September 2022 marks the 200th anniversary of the deciphering of the Egyptian hieroglyphs on the Rosetta Stone. The solving of the so-called “Riddle of the Sphinx” by Jean-Francois Champollion was a real-life tale of masterful detection. Unsurprisingly, it sparked a horde of fictional imitators. Here we present a list of classic mystery books with ciphers and codes.
Typically, it was that literary trailblazer and inventor of the detective story, Edgar Allen Poe, who got the idea of using codes in a mystery tale first. Inspired by reading about Champollion’s work, Poe became an expert on codes and ciphers. He even ran a successful newspaper competition in which he challenged readers to outfox him with substitution cryptograms of their own devising. None succeeded.
In 1843 Poe capitalized on the public craze he’d helped create with his short story The Gold Bug. In it, an adventurer named William Legrande discovers a piece of parchment bearing coded directions to a horde of Captain Kidd’s pirate treasure buried on the coast of South Carolina. Poe entered the story into a competition and landed some bounty of his own in the shape of a $100 prize.
The Adventure of the Dancing Men
The first appearance of a cipher in the Sherlock Holmes canon comes in this story from 1903. The consulting detective is called in by an Englishman whose young American wife is has been thrown into a panic by a series if peculiar messages. These missives feature childlike stick-drawings of people apparently dancing. Holmes quickly determines that this is a hieroglyph and unravels the code via a method of letter frequency analysis that closely resembles the one used by Legrande in The Gold Bug. The case unexpectedly brings the Chicago underworld to the English countryside and for once Holmes lags a little behind the criminal.
The Valley of Fear
A decade later, Holmes is back wrestling with another code. This one uses a more complex method than the “dancing men” pictograms—a book cipher. It’s a method familiar to us today through spy movies—the numbered code related to pages of a specific text, in this case a popular British almanac. Holmes is quickly onto it, but things take an evil turn when it emerges the message is from a confederate of Holmes’ nemesis, the math genius turned criminal mastermind, Professor James Moriarty. The subsequent adventure involves Pinkerton Men and US organized labor. It is notable that both incidents of codes in Sherlock Holmes involve Americans. It’s possible this was Conan Doyle’s small tribute to Poe, a writer who had inspired the creation of Holmes.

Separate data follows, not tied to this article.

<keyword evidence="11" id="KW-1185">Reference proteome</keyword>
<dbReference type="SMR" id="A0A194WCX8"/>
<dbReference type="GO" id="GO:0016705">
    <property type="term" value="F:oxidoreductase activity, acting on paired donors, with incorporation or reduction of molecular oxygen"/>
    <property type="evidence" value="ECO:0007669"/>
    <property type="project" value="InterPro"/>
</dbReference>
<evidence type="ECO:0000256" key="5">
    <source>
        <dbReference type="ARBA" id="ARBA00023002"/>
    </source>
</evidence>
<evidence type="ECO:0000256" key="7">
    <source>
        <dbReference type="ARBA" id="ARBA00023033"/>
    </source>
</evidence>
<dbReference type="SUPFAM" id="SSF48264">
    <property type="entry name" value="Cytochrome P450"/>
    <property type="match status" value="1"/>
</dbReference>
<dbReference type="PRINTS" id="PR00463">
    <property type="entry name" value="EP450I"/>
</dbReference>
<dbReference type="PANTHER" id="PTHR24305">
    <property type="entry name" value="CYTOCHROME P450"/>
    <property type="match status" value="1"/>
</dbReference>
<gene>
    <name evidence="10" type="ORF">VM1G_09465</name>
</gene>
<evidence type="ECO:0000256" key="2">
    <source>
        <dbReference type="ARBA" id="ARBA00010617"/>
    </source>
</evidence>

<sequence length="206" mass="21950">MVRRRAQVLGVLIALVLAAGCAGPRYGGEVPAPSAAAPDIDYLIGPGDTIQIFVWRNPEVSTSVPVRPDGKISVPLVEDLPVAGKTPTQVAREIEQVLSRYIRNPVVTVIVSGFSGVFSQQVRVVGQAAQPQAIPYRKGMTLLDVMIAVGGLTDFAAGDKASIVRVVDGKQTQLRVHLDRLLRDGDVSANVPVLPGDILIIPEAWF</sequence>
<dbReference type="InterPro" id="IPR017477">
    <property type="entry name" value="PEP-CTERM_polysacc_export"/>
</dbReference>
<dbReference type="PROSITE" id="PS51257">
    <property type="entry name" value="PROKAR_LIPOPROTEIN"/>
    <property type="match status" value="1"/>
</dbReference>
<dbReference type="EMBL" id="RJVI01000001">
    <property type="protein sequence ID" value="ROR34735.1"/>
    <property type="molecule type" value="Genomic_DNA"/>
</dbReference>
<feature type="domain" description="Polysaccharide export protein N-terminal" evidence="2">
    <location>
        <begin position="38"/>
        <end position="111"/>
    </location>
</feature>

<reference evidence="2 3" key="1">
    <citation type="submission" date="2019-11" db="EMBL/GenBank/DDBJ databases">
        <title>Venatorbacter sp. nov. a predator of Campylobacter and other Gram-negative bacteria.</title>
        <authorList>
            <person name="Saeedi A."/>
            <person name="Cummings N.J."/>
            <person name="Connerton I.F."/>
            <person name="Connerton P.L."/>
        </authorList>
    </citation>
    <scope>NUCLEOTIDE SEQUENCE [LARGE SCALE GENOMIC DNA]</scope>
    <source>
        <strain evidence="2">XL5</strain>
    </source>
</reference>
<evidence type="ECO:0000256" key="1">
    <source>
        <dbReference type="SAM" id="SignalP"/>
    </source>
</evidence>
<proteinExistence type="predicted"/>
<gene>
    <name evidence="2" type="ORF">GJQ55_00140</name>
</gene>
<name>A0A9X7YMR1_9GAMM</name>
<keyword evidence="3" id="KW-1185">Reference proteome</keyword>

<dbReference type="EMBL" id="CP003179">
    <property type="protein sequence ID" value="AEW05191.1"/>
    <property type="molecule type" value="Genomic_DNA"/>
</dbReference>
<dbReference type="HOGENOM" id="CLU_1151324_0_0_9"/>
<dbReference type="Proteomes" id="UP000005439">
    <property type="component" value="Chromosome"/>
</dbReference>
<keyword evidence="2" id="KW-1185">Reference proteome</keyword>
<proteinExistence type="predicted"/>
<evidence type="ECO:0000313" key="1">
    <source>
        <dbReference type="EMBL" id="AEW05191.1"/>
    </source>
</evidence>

Postern of Fate
Featuring two of the Queen of Crime’s less celebrated detectives, Tommy and Tuppence Beresford, Postern of Fate was published in 1973. It was the last novel Christie completed. The once sprightly Beresford’s are now in their seventies, retired, and living in a seaside resort. Life is dull and predictable until one day, Tuppence discovers a coded message in an Edwardian children’s book. This gets the aging couple back into the sleuthing game and they are soon trying to crack a cold case murder dating back to World War 1 that involves espionage and poison.
Have His Carcase
In this 1932 mystery, Lord Peter Wimsey and his future wife Harriet Vane investigate the brutal murder of a Russian gigolo who believed himself to be the heir to Tsar Nicholas I. The key to his murder lies in a series of cipher messages that appear to be calling the young man back to Moscow to reclaim his throne. Are Bolshevik agent provocateur behind them, or is it someone with a more personal motive, living closer to the English hotel where the victim worked? Dorothy Sayers borrowed the mathematical Playfair cipher used in the novel from fellow crime writer John Rhodes. Rhodes (pen name of Cecil Street) had deployed it in his 1930 mystery Peril at Cranbury Hall featuring armchair detective Lancelot Priestley.
The Division Bell Mystery
In 1924 Ellen Wilkinson—a left-wing firebrand—became one of the first women elected to the British Parliament. She was also a talented mystery writer. This 1932 crime classic takes place in a setting the author knew well—the Houses of Parliament. When a US financier is found shot dead in an empty room in the House of Commons the police rule it a suicide. Young politician Robert West, urged on by the financier’s beautiful granddaughter, takes a different view. His investigation into the slaying involves hidden papers, shady characters lurking in the corridors of power, and a notebook filled with coded messages that will eventually reveal the truth about the murder.
Rupert Penny (pen name of Ernest Basil Thornett) is one of the forgotten figures of Britain’s Golden Age of Detective Fiction. An expert on crossword puzzles, Penny wrote a small series of code-oriented and elaborately plotted mysteries between 1937 and 1941 featuring Chief Inspector Edward Beale, a detective who shares Penny’s passion for puzzles.
In Policeman’s Evidence (1938) a party of guests gathers at a ramshackle manor house in an attempt to solve a centuries-old riddle that will lead—shades of The Gold Bug—to buried treasure. Their deliberations are derailed by the discovery of a dead body in a locked room. Beale is soon on hand and using all his skills—including a knowledge of acrostics—to catch the killer and find the chest of jewels hidden in the house.